There’s a lesson in all this that should be given some thought. When civil libertarians defend their side of the liberty-security debate, they usually claim that liberties are just as important as security. Perhaps what they should be saying is that protecting our liberties means ensuring our safety; that surveilling everyone produces more but not better information and is not a national security measure; and that the informed interrogation of prisoners who have rights, including the right to a fair trial, is not only more consonant with the American way, but more effective than secret prisons and physical abuse.
The kinds of policies that the U.S. developed after 9/11, and that former Bush officials and others are still demanding back, were clear expressions of fear and a lack of confidence in the traits that America had prided itself on since its inception. It should by now be far clearer that needing to know everything to know something is a sign of weakness, not strength; that needing to be a bully instead of a smart operative is a sign of insecurity, not security.
It’s been 15 years since 9/11 and yet few have noticed the obvious. Where the power of the national security state has been curtailed, it’s been for a simple enough reason: undeniable ineffectiveness. Put another way, the biggest lesson of 9/11 has yet to be learned. It’s a curious fact that what’s actually lawful and mindful of liberty has turned out to be what also makes us more secure against our enemies. In these years, safety and liberty have been anything but incompatible, even if few are saying that.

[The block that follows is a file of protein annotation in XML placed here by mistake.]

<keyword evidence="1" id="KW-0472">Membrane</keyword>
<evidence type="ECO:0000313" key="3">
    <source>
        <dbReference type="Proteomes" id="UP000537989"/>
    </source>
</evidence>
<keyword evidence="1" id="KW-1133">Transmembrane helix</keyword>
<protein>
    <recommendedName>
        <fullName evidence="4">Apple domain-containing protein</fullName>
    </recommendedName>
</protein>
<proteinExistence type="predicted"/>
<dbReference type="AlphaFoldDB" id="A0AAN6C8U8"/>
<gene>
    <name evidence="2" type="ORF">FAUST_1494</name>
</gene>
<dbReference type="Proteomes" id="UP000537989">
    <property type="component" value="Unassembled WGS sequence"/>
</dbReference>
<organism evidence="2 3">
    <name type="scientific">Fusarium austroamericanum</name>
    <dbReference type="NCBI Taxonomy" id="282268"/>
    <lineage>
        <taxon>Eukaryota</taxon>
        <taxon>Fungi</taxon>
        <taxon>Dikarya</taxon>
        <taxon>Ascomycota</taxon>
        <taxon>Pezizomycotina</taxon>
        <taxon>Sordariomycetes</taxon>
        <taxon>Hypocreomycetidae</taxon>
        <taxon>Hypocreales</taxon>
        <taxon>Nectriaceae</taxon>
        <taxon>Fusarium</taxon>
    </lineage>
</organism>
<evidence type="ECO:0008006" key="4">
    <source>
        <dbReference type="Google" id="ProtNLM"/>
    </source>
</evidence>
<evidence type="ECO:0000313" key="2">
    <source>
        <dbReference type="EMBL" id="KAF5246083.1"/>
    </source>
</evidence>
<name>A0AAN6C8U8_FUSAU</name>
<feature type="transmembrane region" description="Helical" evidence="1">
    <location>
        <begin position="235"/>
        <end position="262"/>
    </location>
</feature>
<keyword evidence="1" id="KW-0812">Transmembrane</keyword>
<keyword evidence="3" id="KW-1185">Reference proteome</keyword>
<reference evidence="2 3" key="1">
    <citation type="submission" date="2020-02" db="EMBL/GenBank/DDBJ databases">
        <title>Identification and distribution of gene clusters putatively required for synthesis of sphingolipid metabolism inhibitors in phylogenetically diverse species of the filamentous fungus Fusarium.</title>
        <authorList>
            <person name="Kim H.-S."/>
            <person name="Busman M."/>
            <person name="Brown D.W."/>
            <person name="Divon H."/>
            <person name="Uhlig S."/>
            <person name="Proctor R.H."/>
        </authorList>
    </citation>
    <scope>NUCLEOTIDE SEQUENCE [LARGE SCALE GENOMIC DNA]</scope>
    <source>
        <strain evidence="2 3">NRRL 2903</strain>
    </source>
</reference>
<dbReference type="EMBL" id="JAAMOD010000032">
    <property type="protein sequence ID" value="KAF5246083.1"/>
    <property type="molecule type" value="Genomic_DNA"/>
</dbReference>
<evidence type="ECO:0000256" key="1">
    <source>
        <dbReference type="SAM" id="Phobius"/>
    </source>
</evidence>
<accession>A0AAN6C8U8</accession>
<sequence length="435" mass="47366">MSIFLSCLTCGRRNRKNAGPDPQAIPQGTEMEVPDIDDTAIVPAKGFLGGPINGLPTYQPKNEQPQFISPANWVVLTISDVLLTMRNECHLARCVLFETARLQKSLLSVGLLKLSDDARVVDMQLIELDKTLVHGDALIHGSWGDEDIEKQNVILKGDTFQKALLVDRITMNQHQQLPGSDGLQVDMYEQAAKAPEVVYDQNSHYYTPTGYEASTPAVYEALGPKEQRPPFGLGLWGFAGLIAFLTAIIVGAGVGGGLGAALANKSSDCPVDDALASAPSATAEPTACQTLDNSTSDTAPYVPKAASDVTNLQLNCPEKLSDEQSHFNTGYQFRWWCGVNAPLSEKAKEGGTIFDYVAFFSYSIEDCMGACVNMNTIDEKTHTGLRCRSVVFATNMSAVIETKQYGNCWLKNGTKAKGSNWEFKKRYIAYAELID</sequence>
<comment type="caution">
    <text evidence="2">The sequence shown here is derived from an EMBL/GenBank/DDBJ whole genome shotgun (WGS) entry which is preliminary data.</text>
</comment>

What should be seen as incompatible with liberty and safety is the overreach of the state in the name of ensuring both of them. It was that overreach, not our liberties, which made us less secure. So let’s note it carefully: the Founding Fathers were right and the Bush administration, its Justice Department memos, and more recently, the candidate who has called for ever more extreme measures, supposedly to protect us and our country, will only endanger us further. Let’s take this lesson to heart: liberty is security for Americans.